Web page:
Why adventurer Levison Wood says even manly men need skincare
Guys, it's time to stop that stigma around male grooming and the need for a proper skincare regimen. If Levison Wood, the English born explorer, photographer and best-selling author, uses face cream and sunscreen, you darn well should be as well. Wood has travelled to over 90 countries worldwide walking both the Himalayas and the Nile, as well as interviewing and photographing prominent names. Find out firsthand why this ex-military men and natural-born adventurer thinks skincare — and sunscreen — should be used by every man, and why he wishes he had started with it earlier.
How did this collaboration with Clinique first come about?
Clinique approached me when they were launching a campaign called Behind the Face. They wanted to delve a bit deeper into my own personal journey, what inspires me, how I look after myself and how that links in with skincare and health. It was an interesting collaboration and not something I'd ever really considered, but I've always taken skincare and health seriously — especially with my background in the military, you have to look after yourself... no one else is going to do it for you! So the collaboration with Clinique seemed like a natural fit. And if I can help to promote skincare, sun protection, all those kinds of things and really take the stigma away from male grooming (which in fact has moved on leaps and bounds over the last few years) then that can only be a good thing.
Is skincare something you've used a lot in the past? Why or why not?
I wouldn't say a lot, probably like most men I didn't start really taking care of my skin until it was a bit late! But the older you get you have to take your skin seriously, and especially for me being outside and exposed to the elements so much (in desserts one minute and climbing a mountain the next), it can all take its toll unless you look after yourself. I always use moisturiser, SPF and beard moisturiser — it's a simple routine. I know the products I like to use, and I'm diligent about it.
Travelling to different and extreme climates must wreak havoc on your skin. What are some of the typical concerns you have and what has been your approach with dealing with this in the past?
Sunburn is probably the biggest concern, so I have to make sure I'm really disciplined about applying the right factor. Dry skin all over is also a problem, especially during my last trip to Central America — I spent most of the time soaking wet so unless I really looked after myself I was going to have problems. So it's not just about looking after yourself from a vanity perspective, it's also about looking after yourself from a practical perspective so you can actually do the job.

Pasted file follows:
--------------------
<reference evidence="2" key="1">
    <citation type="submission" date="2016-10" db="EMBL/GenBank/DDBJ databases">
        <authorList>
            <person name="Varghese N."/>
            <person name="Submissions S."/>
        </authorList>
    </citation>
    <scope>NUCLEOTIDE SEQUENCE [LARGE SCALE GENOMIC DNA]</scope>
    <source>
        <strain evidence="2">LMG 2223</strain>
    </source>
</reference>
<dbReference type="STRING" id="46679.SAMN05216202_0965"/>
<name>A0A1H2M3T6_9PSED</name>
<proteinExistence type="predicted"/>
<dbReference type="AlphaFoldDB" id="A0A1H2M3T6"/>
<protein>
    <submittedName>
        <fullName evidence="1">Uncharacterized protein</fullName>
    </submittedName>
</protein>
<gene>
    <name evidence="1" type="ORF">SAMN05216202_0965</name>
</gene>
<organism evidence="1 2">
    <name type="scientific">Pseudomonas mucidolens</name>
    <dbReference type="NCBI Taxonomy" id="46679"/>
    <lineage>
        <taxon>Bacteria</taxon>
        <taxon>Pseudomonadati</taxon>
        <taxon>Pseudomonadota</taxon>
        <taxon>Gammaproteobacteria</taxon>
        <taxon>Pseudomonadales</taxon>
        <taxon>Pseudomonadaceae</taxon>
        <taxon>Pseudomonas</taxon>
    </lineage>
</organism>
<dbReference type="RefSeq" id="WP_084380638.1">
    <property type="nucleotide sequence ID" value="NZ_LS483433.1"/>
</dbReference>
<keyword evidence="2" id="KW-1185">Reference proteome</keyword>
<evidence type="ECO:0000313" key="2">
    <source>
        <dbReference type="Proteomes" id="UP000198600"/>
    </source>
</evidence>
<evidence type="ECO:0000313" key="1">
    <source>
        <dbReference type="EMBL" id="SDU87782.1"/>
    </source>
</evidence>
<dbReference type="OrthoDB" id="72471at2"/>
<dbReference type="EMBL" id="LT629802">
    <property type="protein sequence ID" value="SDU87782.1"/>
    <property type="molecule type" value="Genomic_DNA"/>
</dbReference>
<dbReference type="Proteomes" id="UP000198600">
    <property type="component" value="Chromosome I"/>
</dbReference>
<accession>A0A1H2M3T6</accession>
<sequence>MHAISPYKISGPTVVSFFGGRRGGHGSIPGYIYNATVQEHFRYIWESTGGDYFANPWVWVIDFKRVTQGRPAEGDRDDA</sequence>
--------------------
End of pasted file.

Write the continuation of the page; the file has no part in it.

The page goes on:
How, if at all has your attitude towards your skin changed after working with Clinique? Why do you think that even someone like yourself, an ex-soldier and adventurer, should take time for their skin?
It's given me more of an awareness of the products on offer, and the subtle differences. It's been great because I've been able to experiment with products I didn't even know existed... like beard moisturiser!
What are three of your favourite products in the Clinique For Men line and what about them do you like? How do they fit into a typical day for you?
I like the Maximum Hydrator, the Anti-Age Moisturiser and the Beard Conditioner, which I've found works just as well on your hair as it does on your beard! It's great. I use them all every day... I'm running out actually!
What to you are the most beautiful places you've explored on foot?
I like the diversity of the places I've visited. I'm very lucky that I've managed to convince my sponsors to let me go to all the places I've fallen in love with. The Himalayas, the jungles of Central America and East Africa are the three places I've always wanted to go to, so to go and see them as part of my job has been really great.
What is the next region or location you want to explore or the next challenge you are dying to take on?
I've got another expedition planned which I'm heading off on soon... but I can't say anything about that. I got back from my last trip two months ago, and while I wouldn't say that I'm ready to head off again, I'm going whether I like it or not! But there are loads of places I want to see — I'd love to go to Canada and Alaska.
You document your journeys through both writing and photography. Which is your favourite of the two mediums and why?
They're both quite different but the great thing is telling the story in different ways. I really enjoy the writing process, although it can be quite hard work it's very satisfying for me to see a finished book. But also to be able to capture the journey and a moment in an image is really special. Writing and photography are complementary, but a book is the most honest for me — you can't convey the whole picture through TV, or in one image, but with a book you can certainly paint a great picture.
Who are your personal heroes be they adventurers or people in other professions? Why do they inspire you?
I've always been inspired by the Victorian eras of exploration, people like Henry Morton Stanley and David Livingstone. Richard Burton is also one of my favourites because he was such a profoundly curious man, he spoke the basics of about 20 different languages. But also in the modern era we've got people like Ranulph Fiennes who's in his 70s but still going strong.
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